Since 80% of Canadians now have access to the Web through computers, tablets or smart phones, it’s a good time for plan sponsors to develop a new media strategy to engage employees, said Jackie Gallant, assistant vice-president, marketing and communications, with Sun Life Financial. A successful strategy includes three steps.

  1. Live your brand – Infuse all internal communications with the same feel and approach as the external material.
  2. Be bold – Take creative risks with ways to engage employees.
  3. Make it collaborative – Offer ways to participate and give feedback through internal wiki pages or blogs.

At Niagara Casinos, director of HR services Colleen Falco followed this approach. With 3,700 members and 400 job classifications, Niagara Casinos had a broad group to engage when it rolled out target date funds (TDFs) as the default. Using the TDF launch as a springboard for re-enrollment into the DC plan, Falco and her team put in place a mandatory education and plan re-enrollment session.

Falco started by mailing a letter with a message from the president to employees, introducing the new funds and informing them of the pension sessions. At the sessions (an hour of education and a half-hour of re-enrollment), videos, paper documents and live facilitators were used to educate members, and then the members enrolled using Playbooks.

Watch: Colleen Falco talks about helping employees to “rock their retirement”

“We had 42% of our members defaulted in the money market fund, and 19% were totally invested in it.” The goal was to move employees and money out of the fund, into more appropriate options.

“So far, 85% of plan members have taken action by making changes to their investment choices or contribution levels,” Falco added. “We have moved about $9 million out of the money market fund and $30 million into the target date funds.” Her advice is to invest time in developing the tone and style of communications to catch their attention.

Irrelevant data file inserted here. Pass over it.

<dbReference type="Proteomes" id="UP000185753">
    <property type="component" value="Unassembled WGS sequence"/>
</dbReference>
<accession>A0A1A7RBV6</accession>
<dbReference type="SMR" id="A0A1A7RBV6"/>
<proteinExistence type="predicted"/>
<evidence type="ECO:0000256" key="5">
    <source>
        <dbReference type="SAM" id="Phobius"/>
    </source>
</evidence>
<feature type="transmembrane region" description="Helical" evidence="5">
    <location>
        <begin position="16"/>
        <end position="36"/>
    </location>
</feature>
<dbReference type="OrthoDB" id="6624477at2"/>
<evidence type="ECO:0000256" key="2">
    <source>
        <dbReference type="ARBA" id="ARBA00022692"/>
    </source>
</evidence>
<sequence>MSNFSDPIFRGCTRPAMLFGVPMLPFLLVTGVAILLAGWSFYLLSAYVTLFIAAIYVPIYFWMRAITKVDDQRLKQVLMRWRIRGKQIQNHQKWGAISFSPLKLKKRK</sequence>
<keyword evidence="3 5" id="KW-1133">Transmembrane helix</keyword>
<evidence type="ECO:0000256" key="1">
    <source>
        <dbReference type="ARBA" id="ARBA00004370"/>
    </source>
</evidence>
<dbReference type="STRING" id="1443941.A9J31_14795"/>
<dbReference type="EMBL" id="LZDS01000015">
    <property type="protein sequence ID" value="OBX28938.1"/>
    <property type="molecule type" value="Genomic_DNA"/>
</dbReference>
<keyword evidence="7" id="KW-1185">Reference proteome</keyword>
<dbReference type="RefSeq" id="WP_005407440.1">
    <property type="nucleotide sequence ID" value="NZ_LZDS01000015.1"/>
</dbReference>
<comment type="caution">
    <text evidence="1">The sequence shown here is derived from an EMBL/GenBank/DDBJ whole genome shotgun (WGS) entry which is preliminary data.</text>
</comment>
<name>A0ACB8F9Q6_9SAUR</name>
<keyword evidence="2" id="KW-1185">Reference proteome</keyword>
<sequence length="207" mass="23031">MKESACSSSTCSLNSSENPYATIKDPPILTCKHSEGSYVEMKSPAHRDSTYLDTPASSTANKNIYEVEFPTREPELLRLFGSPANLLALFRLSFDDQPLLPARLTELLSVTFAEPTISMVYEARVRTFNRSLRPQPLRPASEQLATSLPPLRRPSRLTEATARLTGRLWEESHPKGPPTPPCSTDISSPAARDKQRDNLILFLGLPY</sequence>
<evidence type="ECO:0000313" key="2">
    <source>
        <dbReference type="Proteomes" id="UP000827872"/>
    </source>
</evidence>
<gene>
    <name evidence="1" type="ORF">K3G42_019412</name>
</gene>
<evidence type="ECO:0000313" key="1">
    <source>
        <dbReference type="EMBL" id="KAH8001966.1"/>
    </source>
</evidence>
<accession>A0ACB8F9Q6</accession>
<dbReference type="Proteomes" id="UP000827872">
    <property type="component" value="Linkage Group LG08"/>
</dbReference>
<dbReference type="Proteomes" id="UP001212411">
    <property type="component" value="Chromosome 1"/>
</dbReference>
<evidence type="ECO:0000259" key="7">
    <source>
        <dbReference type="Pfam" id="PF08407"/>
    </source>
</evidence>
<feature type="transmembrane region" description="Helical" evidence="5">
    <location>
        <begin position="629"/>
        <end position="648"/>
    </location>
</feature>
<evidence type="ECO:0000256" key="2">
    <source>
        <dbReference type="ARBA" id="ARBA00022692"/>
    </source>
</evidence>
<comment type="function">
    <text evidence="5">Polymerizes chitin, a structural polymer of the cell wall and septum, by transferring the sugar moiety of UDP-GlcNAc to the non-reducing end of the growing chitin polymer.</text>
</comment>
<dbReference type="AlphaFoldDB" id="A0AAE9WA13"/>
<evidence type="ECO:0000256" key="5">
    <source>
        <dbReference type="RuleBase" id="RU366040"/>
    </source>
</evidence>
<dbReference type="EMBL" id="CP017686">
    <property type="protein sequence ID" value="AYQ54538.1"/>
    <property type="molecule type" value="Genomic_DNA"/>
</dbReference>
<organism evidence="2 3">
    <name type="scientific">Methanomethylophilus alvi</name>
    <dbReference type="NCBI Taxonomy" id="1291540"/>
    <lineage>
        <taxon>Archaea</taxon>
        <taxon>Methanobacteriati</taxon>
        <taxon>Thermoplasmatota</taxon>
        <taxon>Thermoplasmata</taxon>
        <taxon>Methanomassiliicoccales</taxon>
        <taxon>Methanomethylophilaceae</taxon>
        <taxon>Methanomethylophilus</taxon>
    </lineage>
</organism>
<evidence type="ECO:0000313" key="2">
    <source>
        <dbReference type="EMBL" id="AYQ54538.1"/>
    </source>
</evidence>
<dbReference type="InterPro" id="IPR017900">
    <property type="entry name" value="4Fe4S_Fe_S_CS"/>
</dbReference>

The future of auto features
Over the past few decades, Canadians have lost their culture of savings, said Joan Johannson, president of BMO group retirement services. Combined with people’s natural tendency to procrastinate, plan sponsors face a significant challenge in engaging them in retirement planning.

Auto features—such as auto-enrollment and auto-escalation—offer important vehicles to overcome this challenge and have proven successful in  the U.S. and Australia. The auto-escalation features in particular have resulted in much higher average savings than in Canada. Johannson is encouraged by the inclusion of this feature in proposed VRSP legislation and hopes this is adopted both federally and provincially.

Joan Johannson speaks at the 2012 Benefits & Pension Summit

“However, there are some disadvantages to these features, as they can somewhat institutionalize disengagement by making it too easy not to make decisions. In effect, the employee can feel all is looked after without using the tools or attending the seminars provided. This can foster complete dependency pre-retirement on these features and, perhaps, a false assumption of adequacy.

“Having said that…the provision of these automated features, such as auto-enrollment, can ensure that everyone is provided with the opportunity to save—and, with auto-escalation, that they are doing so at an improving contribution level. The default fund provides a prudent investment selection—and, given that employees can decide to engage at any time and make their own decisions, these automated features can offset the typical reluctance of employees to get involved. In the end, these advantages appear to outweigh the possible disadvantage of reinforcing natural tendencies to do nothing.

“As such, it is critical that the automated tools be accompanied by targeted communications to encourage employees to become engaged. A good communications program can catch the attention of employees and help motivate them to make active decisions at different stages in their lives,” said Johannson. “Automated features, when combined with communications, definitely help to create a more opportune environment for savings and can form critical components of the overall retirement strategy.”